|Ramy is the
El Gouna Champion
was an unlucky Friday 13th for world number one James Willstrop
as he pulled out of the final of the El Gouna International Open
when trailing Ramy Ashour by two games and 5/2 in the third.
It was the second time in two editions of the event that the
final failed to reach a natural conclusion, but whereas in 2010
Ashour had been the one forced to pull out with injury, this
time he was the recipient as he succeeded Karim Darwish as the
champion to keep the title in Egyptian hands.
In the first game, which was punctuated by stoppages as the
court was cleaned and the players occasionally stepped out of
the side doors to clean their shoes Ė although there were no
obvious slips Ė Willstrop had for the most part contained the
attacking opportunities of his opponent, much as he had done in
their previous meeting in Februaryís North American Open final.
the game neared its conclusion though, Ashour managed to raise
the pace with often brilliant attacking play and delicate flicks
and drops, and Willstrop began to struggle to contain him.
The Englishmanís slender lead was whittled away and Ashour took
the game 12/10 with a joyous pump of the fist.
The momentum was with him now, and he dominated the second game
to take it 11/5, and amid more stoppages built a 5/2 lead in the
Willstrop approached his opponent at the front of the court,
explaining that he was struggling with the conditions and didnít
feel able to continue, and offered his hand to the new champion.
disappointed. At times like this, losing is not the problem. I
canít explain. Losing having given your 200% is just 20 times
better than the frustration Iím feeling right now. It feels like
the chance to compete in a major final has been taken away from
The floor, well, there is no rhyme no reason to the way itís
been reacting this week. Iím not looking for trouble, I played
my matches this week, I was down 1/0 to LJ, and I came back. And
there was no wind tonight, so no reason why it should have been
I just never felt steady on there from the third rally in the
first game. So I found myself thinking about the floor, and not
about my squash, so Iím thinking, what am I doing!!! Head not on
the game anymoreÖ And against any other player, I would have
been able to handle the movement differently, but against Ramy,
youíve got to be able to move to your full capacity, havenít
Ramy didnít seem to be as much bothered, but then again, his
movement is completely different from mine, he is not a lunger
like I am, we donít have the same way at all to move. He
obviously handled the floor better than I did tonight. Already,
last night, I just couldnít believe they played on last night
after what Karim and I went through on there.
Very unsatisfactory to say the least. Terribly disappointing.
feel strange happy. I feel good because Iím happy with the way I
played all week, Iíve been consistent from the first match to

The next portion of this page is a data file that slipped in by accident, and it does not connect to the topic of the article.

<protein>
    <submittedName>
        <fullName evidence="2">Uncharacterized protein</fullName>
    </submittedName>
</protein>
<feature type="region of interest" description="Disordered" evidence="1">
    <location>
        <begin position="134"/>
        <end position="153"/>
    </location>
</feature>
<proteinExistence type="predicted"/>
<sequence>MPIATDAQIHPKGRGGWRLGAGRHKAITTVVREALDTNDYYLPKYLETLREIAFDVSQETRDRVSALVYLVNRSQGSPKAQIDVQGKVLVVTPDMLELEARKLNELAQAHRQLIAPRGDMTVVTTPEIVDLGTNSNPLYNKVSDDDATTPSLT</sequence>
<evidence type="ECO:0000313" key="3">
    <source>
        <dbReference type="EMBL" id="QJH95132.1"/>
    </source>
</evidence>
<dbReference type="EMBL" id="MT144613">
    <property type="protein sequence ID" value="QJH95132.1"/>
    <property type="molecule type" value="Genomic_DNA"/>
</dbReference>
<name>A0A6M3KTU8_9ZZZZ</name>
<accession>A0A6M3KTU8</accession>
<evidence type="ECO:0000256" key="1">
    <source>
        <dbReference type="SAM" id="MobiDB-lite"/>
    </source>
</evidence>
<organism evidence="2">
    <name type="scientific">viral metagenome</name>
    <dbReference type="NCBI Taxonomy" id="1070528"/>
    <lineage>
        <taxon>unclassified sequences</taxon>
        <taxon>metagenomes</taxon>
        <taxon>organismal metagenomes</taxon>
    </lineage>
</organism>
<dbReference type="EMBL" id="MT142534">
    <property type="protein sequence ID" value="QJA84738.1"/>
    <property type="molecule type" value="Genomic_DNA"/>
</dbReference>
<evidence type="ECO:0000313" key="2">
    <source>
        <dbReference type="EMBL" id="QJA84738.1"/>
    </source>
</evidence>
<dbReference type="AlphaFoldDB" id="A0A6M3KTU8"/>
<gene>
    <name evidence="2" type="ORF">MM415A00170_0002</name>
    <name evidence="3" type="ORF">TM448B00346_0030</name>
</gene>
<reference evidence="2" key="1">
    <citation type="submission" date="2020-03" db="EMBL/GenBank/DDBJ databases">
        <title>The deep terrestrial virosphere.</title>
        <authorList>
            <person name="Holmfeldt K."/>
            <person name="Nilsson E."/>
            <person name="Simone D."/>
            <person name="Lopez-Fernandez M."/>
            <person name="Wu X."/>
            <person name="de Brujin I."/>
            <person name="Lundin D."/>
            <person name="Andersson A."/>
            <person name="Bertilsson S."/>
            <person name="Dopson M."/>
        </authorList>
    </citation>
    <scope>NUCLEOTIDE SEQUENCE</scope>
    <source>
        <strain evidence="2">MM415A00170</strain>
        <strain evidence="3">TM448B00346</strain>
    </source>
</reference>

the last one, and that doesnít normally happen to me. With all
what happened this week, on, off the court, slippery, the wind,
etc, a bit of a chaotic week, a very tough week, Iím happy I was
mentally able to handle it.
Playing in Egypt always add an extra pressure on your shoulders.
Itís nice to know that people are following you, and supporting
you throughout the matches. But it can work for you, or against
you, a bit of a nightmare/fairytale all in one. Because you can
be happy when you are leading and you feel them behind you, but
when you are losing, you have that feeling that you are letting
all those people down. Extra pressure for sure.
About the match, James played well I thought, but I managed to
keep the match going the way I wanted to. I was sharp and alert.
As for the ending, I know James is a fair player, and I am sure
our next meeting will be harder than that one.Ē.
This past 5, 6 months have been a long journey that started
right after the world, when I asked myself if I really should go
on playing squash, or if I should stop my career altogether. And
I would like to thank the people that have been helping me
during those past months.
there is you Fram. You are the one that inspired me to go and
get treated by Aspire in Qatar. It was probably the best
decision I took in my life, and I really need to thank you for
it. They really educated me, opened my eyes on so many elements
I had overlooked up to now. How to take care of my body, my
diet, how to handle the mental side of thingsÖ
I need to thank from Aspire, my nutrition Richard Allison, and
of course, Dr Christiano Eraile, my orthopaedist, who sorted my
joints out/bones outÖ And in Egypt, Anna, my physio, Ahmed Gala,
Hussam Chabbad, Haitham, Amin Dabo, and Iím sure Iím forgetting
others, so many people have helped me, please forgive me!
Least but not last, I really also want to thank Amr Mansi for
putting up that tournament for us, so glad that Squash is now
back in Egypt. And of course, Hisham and my parents.